Lying at a depth of 18m (59ft), Sabang Wreck is an old wooden fishing junk purposely sunk for divers in 1993. After descending down the mooring line to the sandy bottom, divers are usually approached by a resident school of friendly batfish looking for a handout. While feeding is generally discouraged, it doesn’t prevent the optimistic batfish from trying! Resting upright on the sandy bottom, the wreck is a magnet for numerous species, especially frogfish. During numerous dives here, I have seen black, white, green, brown and orange specimens in all manner of sizes. At night, large numbers of well-camouflaged scorpionfish are to be found hiding in the countless recesses in the sides of the ship, so be very careful where you put your hands. Durban hinge-beak shrimps are to be found among the vessel’s rotting timbers, as are eels, crabs, lionfish, and stonefish.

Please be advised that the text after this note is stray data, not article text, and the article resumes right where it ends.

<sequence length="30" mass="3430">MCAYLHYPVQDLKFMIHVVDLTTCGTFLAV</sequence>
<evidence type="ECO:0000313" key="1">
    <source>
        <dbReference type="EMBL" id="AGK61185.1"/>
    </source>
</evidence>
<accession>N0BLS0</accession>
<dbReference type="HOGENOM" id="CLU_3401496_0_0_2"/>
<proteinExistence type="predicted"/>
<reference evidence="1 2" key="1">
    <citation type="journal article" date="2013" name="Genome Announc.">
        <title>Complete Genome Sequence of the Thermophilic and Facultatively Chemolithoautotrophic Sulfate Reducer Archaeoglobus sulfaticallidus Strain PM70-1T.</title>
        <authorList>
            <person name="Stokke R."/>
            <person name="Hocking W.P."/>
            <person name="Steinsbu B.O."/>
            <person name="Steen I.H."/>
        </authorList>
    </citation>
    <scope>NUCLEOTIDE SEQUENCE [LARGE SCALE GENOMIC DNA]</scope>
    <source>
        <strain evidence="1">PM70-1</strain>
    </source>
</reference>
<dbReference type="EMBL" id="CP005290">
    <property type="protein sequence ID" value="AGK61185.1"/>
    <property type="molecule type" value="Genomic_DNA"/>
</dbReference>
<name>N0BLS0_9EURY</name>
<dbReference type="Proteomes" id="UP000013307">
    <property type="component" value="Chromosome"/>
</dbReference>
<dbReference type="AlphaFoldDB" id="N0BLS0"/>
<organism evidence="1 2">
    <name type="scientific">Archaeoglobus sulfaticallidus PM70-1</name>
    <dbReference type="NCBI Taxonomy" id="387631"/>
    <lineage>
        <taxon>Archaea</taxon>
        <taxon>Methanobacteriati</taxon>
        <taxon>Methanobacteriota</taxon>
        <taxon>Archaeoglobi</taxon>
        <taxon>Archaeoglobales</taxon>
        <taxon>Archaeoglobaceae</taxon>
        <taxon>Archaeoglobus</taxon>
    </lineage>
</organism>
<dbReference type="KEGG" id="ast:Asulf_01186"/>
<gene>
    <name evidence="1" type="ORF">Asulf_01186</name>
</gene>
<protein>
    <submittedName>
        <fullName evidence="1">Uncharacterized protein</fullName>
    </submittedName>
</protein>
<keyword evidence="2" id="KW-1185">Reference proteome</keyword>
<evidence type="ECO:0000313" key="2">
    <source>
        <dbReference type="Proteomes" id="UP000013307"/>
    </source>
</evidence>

The sandy areas neighbouring the wreck are home to a diverse assortment of oddities, especially at night. Black-pitted snake eels, flounders, flamboyant cuttlefish, sponge crabs, mantis shrimps, seahorses, and anemone hermit crabs are just some of the fascinating creatures to be found here. Careful probing into the sand with a pointer may result in a disturbed stargazer erupting from the bottom. This site is quite popular, with processions of divers congregating here at all times of the day. This causes a dilemma at night, as it can be very easy to end up following the wrong group. On one dive, one member of our group ended up on the wrong boat! Take care when surfacing, as the bay can be thronged with boat traffic, even at night.